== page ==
Talk me up...or down

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Talk me up...or down

To all who have been through the match, I need some realism before I put my family through unnecessary pain (or on the flip side decide to put them through worthwhile pain).  I'm an MS-3 from a program with no urology clerkship in a somewhat unusual situation.  I took paternity leave when I had my second child (before I decided on urology) and will have to make up my family med rotation for the first 2 months of 4th year. 

Given the early timeline, this means in practice I'll be able to fit in only 1 away rotation before interviews begin.  My plan was to go ahead and apply for 1 additional away later in the year after all is said and done both for practical experience and to make sure that I'm sending a signal of interest despite my circumstances.  Will I have a significant problem only doing 1 away before applications are due?  And what if I need to turn in one strong letter from a non-urologist?  I do have an advisor who is a somewhat connected retired urologist willing to write 1 good letter and make some calls as well.  I would be fine with matching a third tier program given my situation but I would also prefer not to be among the unmatched!  Having two kids (and a wife who's also a third year), I'm trying not to put my family through the pain of the aways if my chances are really not too great. Other relevant details: 233 on Step 1; a significant resume before med school with lots of interesting international/policy work for real organizations but no research to speak of.  All thoughts and advice welcome including innovative ideas on how to thread this needle. 

do it right (not verified)
do it right

Step 1 isn't so bad. Average was supposedly in the mid 240's this past year but no one really knows for sure. Either way, applicants from my school said the match was brutal. If you're serious about urology you need to consider taking a year off and do this correctly.. especially since you don't have a home program that will take you if you don't get enough interviews. ~25% of people matched at their home programs this past cycle. Most people are doing 2-3 away rotations on top of their home SubI. You need 3-4 strong chairman's letters. This is just the letters part. Whats your research like? Most people are applying with at least 6 entries in their research portion of ERAS. I'd really suggest you take a year off and get research done somewhere else other than your home school so you can get letters and have a good chance of matching there. Goodluck.

matched2017 (not verified)
tough spot

It's not impossible, but it's not ideal. There is already an uphill battle coming from a school that doesn't have a home department. Urologists like letters from people they know and you aren't really maximizing your chances of getting these letters given your scheduling difficulties (not your fault, I understand). Usually sub-par step 1 and/or lack of research isn't fatal alone, but in combination and without a strong home department this is a big ask. People might be interested in your policy work once you get in the door, but a lot of the conventional stuff acts as the screen to get you to interviews.


All of this is to say that if urology is your dream, you should go for it, but in one of two ways. Either take a research year and just collaborate with some big people at another institution and crank out work or apply to urology with a backup specialty as well. If going unmatched is unacceptable, these are going to be your best options. Don't give up on urology though if it's what you want to do--you'll be working in your specialty for decades so an extra year, even if you have kids to support, is worth it to do what you like.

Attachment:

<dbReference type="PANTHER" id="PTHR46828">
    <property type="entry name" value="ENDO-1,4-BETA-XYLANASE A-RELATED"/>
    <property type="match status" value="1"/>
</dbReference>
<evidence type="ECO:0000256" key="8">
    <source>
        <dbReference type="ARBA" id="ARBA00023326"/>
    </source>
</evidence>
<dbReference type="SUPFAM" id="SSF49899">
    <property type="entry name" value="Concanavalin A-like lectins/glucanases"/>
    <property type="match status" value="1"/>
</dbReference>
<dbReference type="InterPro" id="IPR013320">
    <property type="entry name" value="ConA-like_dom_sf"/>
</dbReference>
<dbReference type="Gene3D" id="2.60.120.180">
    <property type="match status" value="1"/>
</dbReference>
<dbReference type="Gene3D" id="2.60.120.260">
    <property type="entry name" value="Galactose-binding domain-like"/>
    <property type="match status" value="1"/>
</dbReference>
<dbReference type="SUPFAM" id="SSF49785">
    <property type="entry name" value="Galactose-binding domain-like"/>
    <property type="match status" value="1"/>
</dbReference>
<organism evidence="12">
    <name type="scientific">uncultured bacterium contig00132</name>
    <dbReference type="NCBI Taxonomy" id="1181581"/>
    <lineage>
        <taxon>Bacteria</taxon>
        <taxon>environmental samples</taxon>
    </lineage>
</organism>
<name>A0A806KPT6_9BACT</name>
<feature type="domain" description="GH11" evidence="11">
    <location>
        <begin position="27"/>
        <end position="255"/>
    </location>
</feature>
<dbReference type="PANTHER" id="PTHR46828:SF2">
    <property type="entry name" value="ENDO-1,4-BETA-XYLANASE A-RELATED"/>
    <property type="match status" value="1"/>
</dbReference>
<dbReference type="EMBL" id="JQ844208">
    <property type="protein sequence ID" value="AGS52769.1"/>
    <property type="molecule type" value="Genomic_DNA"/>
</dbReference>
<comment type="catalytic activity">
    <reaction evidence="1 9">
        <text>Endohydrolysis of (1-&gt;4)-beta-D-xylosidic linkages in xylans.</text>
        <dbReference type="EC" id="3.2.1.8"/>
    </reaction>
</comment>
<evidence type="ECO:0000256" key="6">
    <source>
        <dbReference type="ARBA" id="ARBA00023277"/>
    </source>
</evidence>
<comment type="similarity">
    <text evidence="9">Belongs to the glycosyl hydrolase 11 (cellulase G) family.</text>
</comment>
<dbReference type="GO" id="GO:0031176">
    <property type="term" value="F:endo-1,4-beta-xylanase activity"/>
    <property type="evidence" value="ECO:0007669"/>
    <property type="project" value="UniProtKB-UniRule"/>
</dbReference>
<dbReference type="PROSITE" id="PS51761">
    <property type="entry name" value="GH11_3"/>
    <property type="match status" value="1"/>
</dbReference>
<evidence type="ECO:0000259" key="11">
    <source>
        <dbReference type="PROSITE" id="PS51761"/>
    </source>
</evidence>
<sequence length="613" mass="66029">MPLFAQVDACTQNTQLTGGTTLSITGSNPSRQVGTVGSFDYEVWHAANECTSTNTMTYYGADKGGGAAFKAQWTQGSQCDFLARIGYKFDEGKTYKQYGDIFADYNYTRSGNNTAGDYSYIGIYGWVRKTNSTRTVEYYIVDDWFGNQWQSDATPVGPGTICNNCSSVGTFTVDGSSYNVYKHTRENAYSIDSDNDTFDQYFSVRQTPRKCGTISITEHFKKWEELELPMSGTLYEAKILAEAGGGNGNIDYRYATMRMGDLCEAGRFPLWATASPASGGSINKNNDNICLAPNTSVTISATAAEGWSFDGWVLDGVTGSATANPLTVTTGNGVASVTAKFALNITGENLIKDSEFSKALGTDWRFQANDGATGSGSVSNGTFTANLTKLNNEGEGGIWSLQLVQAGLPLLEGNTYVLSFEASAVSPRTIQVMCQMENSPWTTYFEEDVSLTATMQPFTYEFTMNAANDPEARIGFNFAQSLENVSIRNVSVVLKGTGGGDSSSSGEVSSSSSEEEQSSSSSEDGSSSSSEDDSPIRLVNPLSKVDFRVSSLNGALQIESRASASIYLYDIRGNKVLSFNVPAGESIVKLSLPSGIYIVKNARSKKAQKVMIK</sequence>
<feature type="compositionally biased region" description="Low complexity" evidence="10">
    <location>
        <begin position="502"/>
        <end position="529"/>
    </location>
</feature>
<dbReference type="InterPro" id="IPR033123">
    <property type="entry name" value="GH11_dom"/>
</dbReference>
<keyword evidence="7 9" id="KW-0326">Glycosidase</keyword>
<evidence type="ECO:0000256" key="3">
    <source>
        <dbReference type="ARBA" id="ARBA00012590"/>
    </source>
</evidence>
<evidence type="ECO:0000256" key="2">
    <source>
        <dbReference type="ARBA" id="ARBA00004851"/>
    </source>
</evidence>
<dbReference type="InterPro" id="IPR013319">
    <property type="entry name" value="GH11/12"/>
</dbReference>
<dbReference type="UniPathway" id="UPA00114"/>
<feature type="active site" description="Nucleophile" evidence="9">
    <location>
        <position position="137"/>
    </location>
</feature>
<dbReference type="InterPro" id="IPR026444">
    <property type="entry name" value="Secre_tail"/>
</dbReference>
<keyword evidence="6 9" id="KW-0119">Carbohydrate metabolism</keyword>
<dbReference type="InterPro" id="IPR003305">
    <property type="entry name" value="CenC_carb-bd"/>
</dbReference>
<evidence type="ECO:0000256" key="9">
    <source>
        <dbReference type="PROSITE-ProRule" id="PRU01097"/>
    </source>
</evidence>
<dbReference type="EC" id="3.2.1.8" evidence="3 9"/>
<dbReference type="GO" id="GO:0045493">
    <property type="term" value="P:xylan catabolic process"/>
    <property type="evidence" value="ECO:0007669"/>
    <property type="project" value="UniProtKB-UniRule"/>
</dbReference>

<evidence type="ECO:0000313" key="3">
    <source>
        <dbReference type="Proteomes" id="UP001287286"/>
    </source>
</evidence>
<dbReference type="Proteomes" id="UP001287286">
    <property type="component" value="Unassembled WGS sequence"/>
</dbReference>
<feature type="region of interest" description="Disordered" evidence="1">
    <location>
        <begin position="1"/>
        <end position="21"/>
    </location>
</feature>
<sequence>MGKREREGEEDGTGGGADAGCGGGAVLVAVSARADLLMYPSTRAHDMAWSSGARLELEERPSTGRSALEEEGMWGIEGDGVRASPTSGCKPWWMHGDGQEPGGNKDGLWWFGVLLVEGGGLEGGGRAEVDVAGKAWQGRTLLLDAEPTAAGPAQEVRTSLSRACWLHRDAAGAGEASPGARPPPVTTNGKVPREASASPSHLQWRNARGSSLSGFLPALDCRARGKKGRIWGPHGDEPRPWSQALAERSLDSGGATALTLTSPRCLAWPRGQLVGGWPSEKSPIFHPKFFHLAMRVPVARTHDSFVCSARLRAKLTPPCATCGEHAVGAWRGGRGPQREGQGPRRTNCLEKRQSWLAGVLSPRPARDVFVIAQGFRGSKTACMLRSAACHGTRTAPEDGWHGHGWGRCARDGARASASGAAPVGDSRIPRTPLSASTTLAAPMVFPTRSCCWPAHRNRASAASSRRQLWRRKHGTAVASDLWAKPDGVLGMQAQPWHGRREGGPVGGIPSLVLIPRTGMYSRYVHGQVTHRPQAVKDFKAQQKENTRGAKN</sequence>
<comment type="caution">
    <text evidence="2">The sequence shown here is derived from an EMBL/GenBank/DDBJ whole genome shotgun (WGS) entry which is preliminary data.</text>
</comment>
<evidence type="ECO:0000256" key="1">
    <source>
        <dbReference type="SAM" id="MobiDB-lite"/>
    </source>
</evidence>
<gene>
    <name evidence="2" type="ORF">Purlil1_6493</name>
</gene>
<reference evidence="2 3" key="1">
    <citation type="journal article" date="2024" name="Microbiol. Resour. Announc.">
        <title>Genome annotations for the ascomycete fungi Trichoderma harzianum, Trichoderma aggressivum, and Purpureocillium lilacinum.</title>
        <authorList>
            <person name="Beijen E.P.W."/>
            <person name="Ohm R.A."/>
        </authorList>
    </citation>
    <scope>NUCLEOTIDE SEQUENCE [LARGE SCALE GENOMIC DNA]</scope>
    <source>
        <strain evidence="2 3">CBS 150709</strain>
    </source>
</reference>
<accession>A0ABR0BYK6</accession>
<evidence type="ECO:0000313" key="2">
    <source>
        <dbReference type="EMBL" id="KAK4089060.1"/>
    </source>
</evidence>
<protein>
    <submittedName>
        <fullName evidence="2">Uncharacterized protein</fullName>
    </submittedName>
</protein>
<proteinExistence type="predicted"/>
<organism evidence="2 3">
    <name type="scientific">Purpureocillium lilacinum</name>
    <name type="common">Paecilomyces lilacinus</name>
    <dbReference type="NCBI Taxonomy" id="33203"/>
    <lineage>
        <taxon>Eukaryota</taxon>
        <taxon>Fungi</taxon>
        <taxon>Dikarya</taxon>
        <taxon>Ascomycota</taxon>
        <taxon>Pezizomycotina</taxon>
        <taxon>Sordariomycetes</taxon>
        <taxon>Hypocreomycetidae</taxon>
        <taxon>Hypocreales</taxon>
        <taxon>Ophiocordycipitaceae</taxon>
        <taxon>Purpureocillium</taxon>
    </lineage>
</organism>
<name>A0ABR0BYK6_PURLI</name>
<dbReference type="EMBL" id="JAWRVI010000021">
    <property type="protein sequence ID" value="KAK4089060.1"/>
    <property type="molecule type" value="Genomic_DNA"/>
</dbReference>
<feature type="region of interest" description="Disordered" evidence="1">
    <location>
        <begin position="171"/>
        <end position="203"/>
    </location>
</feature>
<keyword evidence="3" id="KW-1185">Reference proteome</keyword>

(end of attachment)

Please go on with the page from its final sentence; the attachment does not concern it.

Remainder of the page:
Ok so I don't want to alarm

Ok so I don't want to alarm you but there are some major issues you will need to overcome.

1) The fact that you are unable to do urology rotations the first 2 months of MS4 (I'm assuming July and August) is very bad, because the letters of recommendation (LORs) you would get from those rotations are critical in getting interview offers. The rotation you do in September will only benefit you with that particular program, since the LOR from that program would not be submitted in time for ERAS deadline.

2) Unless you had something like a significant year-long research experience with a non-urologist, every LOR should come from an active, academic urologist. A retired urologist is useless as a LOR (unless he was a very big name in academic urology) since he won't be able to say anything about your clinical skills or knowledge base in relation to other students. By the way, urology programs require 3 - 4 LORs, but practically every applicant makes sure to submit 4 LORs, all from urologists (or research mentors).

3) 233 on Step 1 is below average for the urology applicant pool. You need to crush Step 2 CK and have the score back in time for application submission.

4) No one is going to care about international/policy work background, especially if all of it happened before medical school. You need to have some research experience in urology (clinical/translational/basic) to beef up your CV, and actually demonstrate with action (not words) that you are interested in urology.

I think when all is said and done, you really need a research year between MS3 and MS4. That will improve your CV with urology research, as well provide you with a (hopefully very good) LOR from your research mentor. By ending your research year at the end of June (so really 10 total months of research) you will be able to do 2 - 3 urology rotations as a MS4 and obtain all required LORs before applications are due.


While disappointing, that is exactly the answer I was looking for, so I appreciate it.  This really confirms what I was objectively seeing in the previous match data, so thanks for keeping it real!  

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